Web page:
A wine list should be judged not just by the prices of its trophy wines or how many bottles are in the cellar, but by how well it meets the needs of the clientele and how well it matches the menu. When you want to celebrate a really big event and blow some cash, there need to be restaurants that provide the opportunity. But there are also times you want to be able to relax at a bistro and get an exciting glass of wine for under $10. These 10 cellars are quite different, but they all have imagination, style and a knowledge of their clientele.
The Back Porch Cafe, Rehoboth Beach.
Someone had a lot of fun putting this wine list together, assembling a great diversity of bottles that could be sold at a reasonable markup. Only two selections are $100 or more. The Back Porch also believes in drinking local, so it cellars bottles from nearby Nassau Valley Vineyards. Thought also was given to obtaining obscure selections to appeal to millennials, while offering traditional pours for boomers.
Deep Blue, Wilmington.
Dan Butler’s Deep Blue wine cellar is full of Sauvignon Blancs and Pinot Noirs, which are probably the most versatile wines for seafood. Sauvignon has enough fruit and acidity for shellfish and white fish. Pinot is perfect for salmon and tuna. Bottle prices are mostly mid-range, about the same as two entrées. The winegrowers and wine regions are more traditional than experimental.
If you are new to wines and would rather pull corks than crack wine books, consider dining at Eclipse a couple of times a week to work your way through the list. It’s not a big one, but it has a more interesting and more diverse selection than you will find at most bistros. Prices are reasonable, with only one wine over $100—a Champagne. Most bottles are priced under $50.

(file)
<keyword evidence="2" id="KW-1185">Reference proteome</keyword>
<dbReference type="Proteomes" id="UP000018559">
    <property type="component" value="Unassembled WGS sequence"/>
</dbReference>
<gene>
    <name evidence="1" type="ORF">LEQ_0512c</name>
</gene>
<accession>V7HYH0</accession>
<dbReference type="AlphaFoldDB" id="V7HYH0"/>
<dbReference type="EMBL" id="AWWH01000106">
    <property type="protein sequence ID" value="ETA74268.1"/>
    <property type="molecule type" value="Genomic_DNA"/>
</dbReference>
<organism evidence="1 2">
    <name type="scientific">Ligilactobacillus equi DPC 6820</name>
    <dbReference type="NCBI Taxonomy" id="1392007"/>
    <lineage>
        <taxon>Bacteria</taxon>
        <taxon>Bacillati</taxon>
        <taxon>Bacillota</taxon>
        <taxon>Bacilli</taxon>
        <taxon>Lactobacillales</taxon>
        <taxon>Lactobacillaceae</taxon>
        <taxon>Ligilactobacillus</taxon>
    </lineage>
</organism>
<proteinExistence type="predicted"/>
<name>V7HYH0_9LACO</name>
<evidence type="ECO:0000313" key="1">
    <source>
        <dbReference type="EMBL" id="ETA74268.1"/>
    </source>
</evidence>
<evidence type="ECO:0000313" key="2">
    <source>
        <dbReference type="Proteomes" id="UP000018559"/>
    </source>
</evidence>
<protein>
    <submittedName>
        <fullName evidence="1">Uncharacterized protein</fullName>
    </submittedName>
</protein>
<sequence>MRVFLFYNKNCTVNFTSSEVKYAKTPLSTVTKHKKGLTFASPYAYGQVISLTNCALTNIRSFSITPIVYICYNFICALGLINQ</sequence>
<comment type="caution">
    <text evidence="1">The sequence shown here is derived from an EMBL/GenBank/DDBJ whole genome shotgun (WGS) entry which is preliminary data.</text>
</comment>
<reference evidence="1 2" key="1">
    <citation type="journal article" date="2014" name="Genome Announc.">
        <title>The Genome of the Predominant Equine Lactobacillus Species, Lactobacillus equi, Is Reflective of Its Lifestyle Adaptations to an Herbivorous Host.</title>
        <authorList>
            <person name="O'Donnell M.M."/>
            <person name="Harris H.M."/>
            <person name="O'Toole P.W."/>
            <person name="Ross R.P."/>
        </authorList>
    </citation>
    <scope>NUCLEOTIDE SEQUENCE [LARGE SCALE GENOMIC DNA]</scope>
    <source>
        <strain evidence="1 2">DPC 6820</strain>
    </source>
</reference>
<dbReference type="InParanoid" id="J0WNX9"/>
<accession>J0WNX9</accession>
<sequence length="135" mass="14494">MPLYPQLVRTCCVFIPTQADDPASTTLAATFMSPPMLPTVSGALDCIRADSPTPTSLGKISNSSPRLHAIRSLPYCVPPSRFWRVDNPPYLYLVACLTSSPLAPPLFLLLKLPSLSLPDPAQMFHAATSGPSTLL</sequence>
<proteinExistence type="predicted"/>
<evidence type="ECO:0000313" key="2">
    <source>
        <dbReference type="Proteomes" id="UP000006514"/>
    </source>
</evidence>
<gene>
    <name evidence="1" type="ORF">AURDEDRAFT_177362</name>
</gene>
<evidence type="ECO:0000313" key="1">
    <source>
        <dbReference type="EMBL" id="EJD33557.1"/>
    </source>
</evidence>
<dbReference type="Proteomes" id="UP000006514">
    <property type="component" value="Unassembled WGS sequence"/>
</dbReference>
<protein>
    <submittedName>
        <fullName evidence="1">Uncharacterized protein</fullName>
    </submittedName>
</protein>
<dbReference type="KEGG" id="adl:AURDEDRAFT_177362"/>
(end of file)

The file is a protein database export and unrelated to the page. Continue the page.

Eden, Rehoboth Beach.
Eden relies on selections from the United States to make the kind of affordable list that appeals to diners who want a very good wine to go with the restaurant’s great food. There are a dozen whites under $25 and several reds under $40, which is becoming rare in fine eateries. There is also a fine selection of half-bottles, including Champagne.
Domaine Hudson, Wilmington.
Owner Mike Ross—and Tom Hudson before him—assembled the kind of cellar that can drive people who follow wine ratings and reviews crazy with desire—450 bottles, many rare and of limited production, all listed on an iPad. Want to try a vertical of Bond Melbury or pull the cork on a Bellevue-Mondotte? They’re here. If your needs are less demanding, there are 40 wines by the glass, available in three sizes of pours.
Harry’s Savoy Grill, Wilmington.
To suit its chophouse status, Harry’s has an especially deep selection of red wines, both recent and mature vintages, with an impressive list of a couple dozen Cabernets. Want to splurge? There’s Shafer Hillside Select ’09 for $250. Want something very good for about $75? Order Paul Hobbs CrossBarn Napa Valley ’12. Or you can choose a very presentable Veramonte ’12 from Chile for $39. Whites and sparklers are similarly diverse in origin and price, and there is a good selection of dessert wines.
Henlopen City Oyster House, Rehoboth Beach.
This wine list is short and sweet, or, rather, short and dry. Most people visit for oysters on the half shell, so there is a selection of dry whites and bubblies to wash them down. The list offers a dozen or so choices—Pinot Gris, Chardonnay, Muscadet, Verdelho, Sauvignon Blanc, Albarino, Grüner Veltliner and Riesling—mostly under $40. All are available by the glass for $9-$11.
La Fia, Wilmington.
You know you’re in a place that knows both food and wine when the Custard Sonoma Chardonnay is described as a “comfort wine.” Chef-owner Bryan Sikora has given the area a neighborhood restaurant like you would find in the small towns of France and a wine list to match—small but well vetted for value, ability to excite the palate and its match with the food.
In the casino at Dover Downs, the restaurant offers a list that is cleverly designed with reasonably priced bottles to keep you from straying far from the tables, plus a good selection of bubblies and pricey reds for celebrating if you win big. Place your chips on the Catena Malbec for $29.
The wine list has a good selection of Italian bottles to match its Italian food, and is a good example of menu-wine matching. For the lover of big, northern Italian reds, this is the place to go. Several affordable wines by the glass are available on tap.